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At his first hearing following his bankruptcy filing, Salt Lake County developer and political deal-maker Terry Diehl said he filed for Chapter 11 bankruptcy on March 30 because he was about to lose his homes in Utah and Coronado, Calif.

"There is no magic to the date," Diehl on Tuesday told Peter Kuhn, a trial attorney with the U.S. Trustee's Office in Salt Lake City.

Diehl's home at the mouth of Big Cottonwood Canyon was scheduled for a 9:30 a.m. auction on May 15 on the steps of the 3rd District Courthouse in West Jordan to pay off the Merrill Lynch Credit Corp.

One day before the bankruptcy filing, Diehl's threat of legal action swayed the Cottonwood Heights City Council into giving into his demand that the city cede the property to Salt Lake County. The council had voted against zoning changes he wanted for his Tavaci project.

Diehl is seeking Chapter 11 protection for personal bankruptcy, claiming in court papers that he owes creditors more than $47.5 million, $43.7 of which he claims is unsecured debt, including $72,000 in alimony. The documents say that though he has assets totaling about $3.6 million, his income is nearly $11,000 in the red after monthly expenses.

In sworn testimony about his interlocking businesses — complicated enough that Kuhn accepted a 2-page hand-drawn flow chart Diehl said his accountant had created — Diehl outlined his ownership and positions in the concerns, which his filings show have little to negative value.

One of his debts, he explained, totaled $500,000 in loans conveyed by check by a man who lives in a separate dwelling on his Utah home's property. Diehl said the man loaned him the money in exchange for liens on personal property, including two cars and two motor scooters.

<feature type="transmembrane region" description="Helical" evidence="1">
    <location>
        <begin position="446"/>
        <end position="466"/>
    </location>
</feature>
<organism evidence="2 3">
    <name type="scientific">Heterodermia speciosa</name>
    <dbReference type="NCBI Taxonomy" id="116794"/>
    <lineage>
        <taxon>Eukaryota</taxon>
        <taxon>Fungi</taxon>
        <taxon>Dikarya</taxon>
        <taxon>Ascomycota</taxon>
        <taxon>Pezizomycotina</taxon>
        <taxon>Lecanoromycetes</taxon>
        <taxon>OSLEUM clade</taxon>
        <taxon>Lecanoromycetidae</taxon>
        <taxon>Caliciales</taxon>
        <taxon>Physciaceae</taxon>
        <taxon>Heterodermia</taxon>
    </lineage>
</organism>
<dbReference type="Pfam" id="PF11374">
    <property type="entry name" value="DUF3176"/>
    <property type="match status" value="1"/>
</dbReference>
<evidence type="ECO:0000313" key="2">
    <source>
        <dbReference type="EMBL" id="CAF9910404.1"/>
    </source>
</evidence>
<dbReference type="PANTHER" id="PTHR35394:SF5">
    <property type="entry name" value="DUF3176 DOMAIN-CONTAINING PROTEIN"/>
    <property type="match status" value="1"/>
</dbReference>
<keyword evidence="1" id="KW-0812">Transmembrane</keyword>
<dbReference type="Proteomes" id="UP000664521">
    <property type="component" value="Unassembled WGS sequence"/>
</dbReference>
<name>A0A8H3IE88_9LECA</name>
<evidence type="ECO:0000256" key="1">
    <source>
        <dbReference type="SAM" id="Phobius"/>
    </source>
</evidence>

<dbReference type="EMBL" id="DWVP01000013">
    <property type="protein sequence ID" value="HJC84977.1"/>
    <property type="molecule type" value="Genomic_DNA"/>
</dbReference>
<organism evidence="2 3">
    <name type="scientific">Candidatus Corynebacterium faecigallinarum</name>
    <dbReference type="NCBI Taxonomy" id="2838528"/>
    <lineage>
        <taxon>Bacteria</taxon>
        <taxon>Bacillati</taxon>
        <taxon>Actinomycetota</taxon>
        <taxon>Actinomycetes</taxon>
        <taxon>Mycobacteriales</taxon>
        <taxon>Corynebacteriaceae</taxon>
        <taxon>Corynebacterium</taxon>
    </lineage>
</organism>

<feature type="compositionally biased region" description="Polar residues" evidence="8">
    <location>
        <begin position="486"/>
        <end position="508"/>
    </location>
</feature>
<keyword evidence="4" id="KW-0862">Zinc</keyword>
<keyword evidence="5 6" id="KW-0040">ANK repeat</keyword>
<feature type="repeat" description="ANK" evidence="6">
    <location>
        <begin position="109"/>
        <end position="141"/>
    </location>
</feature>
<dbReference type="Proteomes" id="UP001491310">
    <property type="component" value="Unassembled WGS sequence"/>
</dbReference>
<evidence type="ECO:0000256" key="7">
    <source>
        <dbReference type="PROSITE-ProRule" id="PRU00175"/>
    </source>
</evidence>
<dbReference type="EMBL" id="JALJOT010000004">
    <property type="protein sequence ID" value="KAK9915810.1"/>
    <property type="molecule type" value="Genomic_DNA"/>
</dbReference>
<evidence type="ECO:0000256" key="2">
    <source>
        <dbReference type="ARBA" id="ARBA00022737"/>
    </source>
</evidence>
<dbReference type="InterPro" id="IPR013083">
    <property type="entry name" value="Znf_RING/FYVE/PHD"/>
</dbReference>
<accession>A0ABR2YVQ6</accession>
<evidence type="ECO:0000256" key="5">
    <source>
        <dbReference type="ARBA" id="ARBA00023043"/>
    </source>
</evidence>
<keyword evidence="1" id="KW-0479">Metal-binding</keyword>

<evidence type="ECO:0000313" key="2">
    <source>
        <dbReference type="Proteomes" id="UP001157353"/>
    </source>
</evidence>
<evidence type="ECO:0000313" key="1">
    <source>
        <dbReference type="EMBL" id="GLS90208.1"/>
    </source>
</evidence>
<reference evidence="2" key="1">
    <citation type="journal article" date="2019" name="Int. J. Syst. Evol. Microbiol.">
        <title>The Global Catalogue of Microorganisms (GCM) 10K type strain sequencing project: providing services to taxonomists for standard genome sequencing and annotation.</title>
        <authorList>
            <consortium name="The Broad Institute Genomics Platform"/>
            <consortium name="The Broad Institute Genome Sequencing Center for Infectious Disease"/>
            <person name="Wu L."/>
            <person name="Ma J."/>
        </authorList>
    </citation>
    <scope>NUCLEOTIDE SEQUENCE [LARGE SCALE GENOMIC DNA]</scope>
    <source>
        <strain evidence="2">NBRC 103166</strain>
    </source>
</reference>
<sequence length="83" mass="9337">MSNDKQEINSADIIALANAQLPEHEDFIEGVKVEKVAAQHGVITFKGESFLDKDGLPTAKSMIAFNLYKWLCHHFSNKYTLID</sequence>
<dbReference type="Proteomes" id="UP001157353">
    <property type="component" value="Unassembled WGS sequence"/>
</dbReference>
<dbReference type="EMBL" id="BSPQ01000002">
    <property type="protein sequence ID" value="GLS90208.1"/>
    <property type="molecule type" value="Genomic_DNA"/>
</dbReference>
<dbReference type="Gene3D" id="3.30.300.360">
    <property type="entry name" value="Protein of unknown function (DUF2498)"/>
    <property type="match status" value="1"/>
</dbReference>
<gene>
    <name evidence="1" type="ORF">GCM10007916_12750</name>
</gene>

Diehl's primary business, Wasatch Pacific, has seen no income since the end of March. When Kuhn asked him whether he looked to that business for income, Diehl replied, "Hopefully." The income would come through real estate consulting, he said.

Bounced from his position on the Utah Transit Authority last May, Diehl was under investigation by the Utah Attorney General's Office after a legislative audit found he used insider information to make up to $24 million on a transit-oriented development. He has declared bankruptcy at least once previously, in 1992.

His list of creditors include First America Credit Union and two Las Vegas casinos — Aria Resort & Casino and MGM Grand Hotel — where he acknowledged during the hearing he lost a total $450,000 at one time in August 2011. He also owes $11 million to Bodell Construction Co. of Salt Lake City; $1.49 million to South Mountain LLC, one of his own companies; $800,000 to Kaysville Development; and $350,000 to Cache Valley Bank.

Among the unsecured creditors was an attorney representing South Mountain LC, a company that sued Diehl for $1.9 million alleging he siphoned money from their partnership to a retirement account.

The largest debt he listed as unsecured are three loans totaling nearly $26 million to America First Credit Union. But Rex Rollo, the credit union's executive vice president and chief financial officer, said that while the court papers say Diehl got the loans through personal guarantee, they are backed by real collateral, that is, real estate Diehl owns.

"These loans are all secured by real estate. We also get personal guarantees. We have them sign personally on their loans," Rollo said, adding the credit union is the first lien holder. "Which means not only can I go get the real estate, I can go after him for the deficiency."

Rollo could not be specific on which property secured the loans. As for the unsecured portion, he said, "obviously in question is whether his personal guarantee is anything."

Kuhn ordered Diehl and his attorneys to come back in two weeks with an amended filing that includes documentation of payments he has been making on extensions granted by the IRS and the Utah Tax Commission. Kuhn also met briefly with some of the unsecured creditors about a committee they will establish to consider whether Diehl's eventual reorganization plan will be adequate. —

Terry Diehl's personal bankruptcy

The Salt Lake County developer and political donor on March 30 filed for a Chapter 11 personal bankruptcy. On Tuesday he met with creditors and a U.S. Trustee to go over his court filings.

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